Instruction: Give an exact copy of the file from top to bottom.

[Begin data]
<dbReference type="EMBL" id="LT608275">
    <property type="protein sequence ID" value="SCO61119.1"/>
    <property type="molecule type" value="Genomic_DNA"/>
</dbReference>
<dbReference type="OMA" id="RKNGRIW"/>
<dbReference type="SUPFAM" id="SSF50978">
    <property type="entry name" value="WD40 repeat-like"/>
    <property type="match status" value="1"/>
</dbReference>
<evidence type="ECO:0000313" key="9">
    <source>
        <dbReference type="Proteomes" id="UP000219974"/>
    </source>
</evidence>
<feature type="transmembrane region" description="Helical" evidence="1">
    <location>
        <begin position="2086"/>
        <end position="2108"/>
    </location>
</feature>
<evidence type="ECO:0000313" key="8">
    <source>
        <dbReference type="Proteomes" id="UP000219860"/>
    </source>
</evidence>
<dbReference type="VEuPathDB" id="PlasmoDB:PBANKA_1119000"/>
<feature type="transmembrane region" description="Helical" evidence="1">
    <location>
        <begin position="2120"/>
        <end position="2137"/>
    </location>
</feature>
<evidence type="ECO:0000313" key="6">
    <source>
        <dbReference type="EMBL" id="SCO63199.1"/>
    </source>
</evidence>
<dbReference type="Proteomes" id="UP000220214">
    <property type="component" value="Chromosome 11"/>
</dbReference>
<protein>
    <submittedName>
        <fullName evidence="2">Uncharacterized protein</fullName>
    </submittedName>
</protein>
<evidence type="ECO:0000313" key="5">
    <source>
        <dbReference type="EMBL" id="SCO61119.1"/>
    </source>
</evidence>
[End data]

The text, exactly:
<dbReference type="EMBL" id="LT608275">
    <property type="protein sequence ID" value="SCO61119.1"/>
    <property type="molecule type" value="Genomic_DNA"/>
</dbReference>
<dbReference type="OMA" id="RKNGRIW"/>
<dbReference type="SUPFAM" id="SSF50978">
    <property type="entry name" value="WD40 repeat-like"/>
    <property type="match status" value="1"/>
</dbReference>
<evidence type="ECO:0000313" key="9">
    <source>
        <dbReference type="Proteomes" id="UP000219974"/>
    </source>
</evidence>
<feature type="transmembrane region" description="Helical" evidence="1">
    <location>
        <begin position="2086"/>
        <end position="2108"/>
    </location>
</feature>
<evidence type="ECO:0000313" key="8">
    <source>
        <dbReference type="Proteomes" id="UP000219860"/>
    </source>
</evidence>
<dbReference type="VEuPathDB" id="PlasmoDB:PBANKA_1119000"/>
<feature type="transmembrane region" description="Helical" evidence="1">
    <location>
        <begin position="2120"/>
        <end position="2137"/>
    </location>
</feature>
<evidence type="ECO:0000313" key="6">
    <source>
        <dbReference type="EMBL" id="SCO63199.1"/>
    </source>
</evidence>
<dbReference type="Proteomes" id="UP000220214">
    <property type="component" value="Chromosome 11"/>
</dbReference>
<protein>
    <submittedName>
        <fullName evidence="2">Uncharacterized protein</fullName>
    </submittedName>
</protein>
<evidence type="ECO:0000313" key="5">
    <source>
        <dbReference type="EMBL" id="SCO61119.1"/>
    </source>
</evidence>